The Cislunar Autonomous Positioning System Technology Operations and Navigation Experiment, CAPSTONE, led by Advanced Space, was launched seven weeks ago to perform its historic pathfinding mission to the Moon for NASA.
The award was selected by the American Institute of Aeronautics and Astronautics Small Spacecraft Technical Committee, Some of the criteria for the award were to demonstrate a significant improvement in the capability of small satellites, spacecraft structural design, scientific instrument development, and communications capabilities, all characteristics of the microwave-sized 12U smallsat designed and built by Terran Orbital.
CAPSTONE is 55 pounds and will help inform future operations in cislunar space and for the future lunar space station in the near rectilinear halo orbit (NRHO), the intended orbit for the Gateway as part of the Artemis program.
The spacecraft also will demonstrate the Cislunar Autonomous Positioning System (CAPS) technology that will enable spacecraft-to-spacecraft navigation services reducing reliance on Earth-based ground systems.
CAPSTONE’s cubesat creation and operations success stems from the collaboration of many small businesses transforming the future of space exploration.
Chris Baker, Small Spacecraft Technology program executive of NASA’s Space Technology Mission Directorate (STMD), received the award on stage at the 36th Annual Small Satellite Conference in Utah. He was joined on stage by key members of the CAPSTONE Mission team – principal investigator and CEO of Advanced Space, Bradley Cheetham, chief engineer of Advanced Space and mission program manager, Tom Gardner, NASA Ames STMD Deputy Program Manager, Elwood Agasid, Keith Thompson of Terran Orbital, Tomas Svitek of Stellar Exploration, and Richard French of Rocket Lab. CAPSTONE uses a monopropellant, hydrazine-fueled, propulsion system that was developed and implemented by Stellar Exploration Inc. and was launched on an Electron by Rocket Lab.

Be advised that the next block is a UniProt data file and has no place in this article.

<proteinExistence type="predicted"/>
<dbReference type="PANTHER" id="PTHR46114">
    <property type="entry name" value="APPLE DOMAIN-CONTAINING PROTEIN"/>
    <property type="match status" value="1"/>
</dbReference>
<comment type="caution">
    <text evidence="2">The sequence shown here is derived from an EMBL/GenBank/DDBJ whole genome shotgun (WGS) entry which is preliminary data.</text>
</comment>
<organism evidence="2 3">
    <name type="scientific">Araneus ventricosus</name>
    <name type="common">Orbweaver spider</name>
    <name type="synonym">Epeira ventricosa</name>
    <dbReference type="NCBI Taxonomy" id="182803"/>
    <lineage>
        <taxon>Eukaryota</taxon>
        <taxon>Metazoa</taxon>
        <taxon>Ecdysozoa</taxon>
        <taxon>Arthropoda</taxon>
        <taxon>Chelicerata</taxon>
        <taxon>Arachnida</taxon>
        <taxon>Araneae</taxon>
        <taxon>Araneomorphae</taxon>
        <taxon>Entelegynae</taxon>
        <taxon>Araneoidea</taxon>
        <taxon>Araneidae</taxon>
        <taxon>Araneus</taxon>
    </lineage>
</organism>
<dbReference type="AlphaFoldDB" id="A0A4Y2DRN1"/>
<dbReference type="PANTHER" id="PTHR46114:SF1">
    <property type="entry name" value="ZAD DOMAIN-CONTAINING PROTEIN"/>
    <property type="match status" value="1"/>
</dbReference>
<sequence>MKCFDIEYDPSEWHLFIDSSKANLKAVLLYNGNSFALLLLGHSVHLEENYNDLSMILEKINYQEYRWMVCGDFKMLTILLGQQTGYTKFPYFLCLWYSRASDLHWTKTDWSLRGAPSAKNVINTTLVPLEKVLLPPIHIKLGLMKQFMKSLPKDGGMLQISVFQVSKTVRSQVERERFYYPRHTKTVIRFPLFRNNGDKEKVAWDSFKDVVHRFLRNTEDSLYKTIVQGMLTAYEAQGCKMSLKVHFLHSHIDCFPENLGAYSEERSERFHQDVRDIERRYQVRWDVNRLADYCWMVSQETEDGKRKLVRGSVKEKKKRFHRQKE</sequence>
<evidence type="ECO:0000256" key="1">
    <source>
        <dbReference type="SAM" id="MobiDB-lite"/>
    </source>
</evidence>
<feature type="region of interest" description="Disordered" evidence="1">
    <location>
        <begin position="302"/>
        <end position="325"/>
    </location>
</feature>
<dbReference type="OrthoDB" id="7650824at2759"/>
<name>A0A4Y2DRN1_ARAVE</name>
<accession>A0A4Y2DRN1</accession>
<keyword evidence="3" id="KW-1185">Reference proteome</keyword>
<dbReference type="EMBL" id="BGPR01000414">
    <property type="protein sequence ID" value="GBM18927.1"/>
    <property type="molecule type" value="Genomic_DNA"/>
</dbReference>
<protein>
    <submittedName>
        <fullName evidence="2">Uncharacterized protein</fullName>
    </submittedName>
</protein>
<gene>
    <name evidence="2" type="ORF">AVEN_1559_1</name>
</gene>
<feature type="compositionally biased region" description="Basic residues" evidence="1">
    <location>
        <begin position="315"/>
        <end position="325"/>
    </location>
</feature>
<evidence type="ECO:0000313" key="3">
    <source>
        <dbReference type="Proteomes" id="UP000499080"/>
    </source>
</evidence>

“Thank you to NASA Ames for the nomination, to the SmallSat committee for the recognition, and to our resilient Advanced Space team, and to all our mission partners. We have come a long way and still have a way to go but are on a trajectory to arrive at the Moon on November 13th and we continue to make history,” said Bradley Cheetham, Advanced Space’s chief executive officer. “Congratulations to all the nominees for the award, we are honored to be recognized among such competition. It is tremendous to see the breadth of technical prowess in the category.”
CAPSTONE is owned and operated by Advanced Space and is the first cubesat to fly in cislunar space – the orbital area near and around the Moon – and demonstrate an innovative spacecraft-to-spacecraft navigation technology. Critical partners in the CAPSTONE mission include:
- NASA: CAPSTONE’s development is supported by the Space Technology Mission Directorate via the Small Spacecraft Technology and Small Business Innovation Research programs at NASA’s Ames Research Center in California’s Silicon Valley.
- The Artemis Campaign Development Division within NASA’s Exploration Systems Development Mission Directorate supports the launch and mission operations.
- NASA’s Launch Services Program at Kennedy Space Center in Florida is responsible for launch management.
- NASA’s Jet Propulsion Laboratory supported the communication, tracking, and telemetry downlink via NASA’s Deep Space Network, Iris radio design and groundbreaking 1-way navigation algorithms.
- Terran Orbital Corporation: Spacecraft design, development and implementation, hardware manufacturing, assembly, testing and mission operations support.
- Stellar Exploration: Propulsion subsystem provider.
- Rocket Lab USA, Inc.: Launch provider launching CAPSTONE on a three-stage Electron launch vehicle.
- Space Dynamics Lab (SDL): Iris radio and navigation firmware provider.
- Orion Space Solutions (formerly Astra): Chip Scale Atomic Clock (CSAC) hardware provider necessary for the 1-way ranging experiment.
- Tethers Unlimited, Inc.: Cross Link radio provider.
- Morehead State University (MSU): Operates the newest “affiliated node” on the NASA Deep Space Network (DSN). Providing telemetry, tracking and control services for NASA and commercial space missions and to engage university students in deep space mission operations.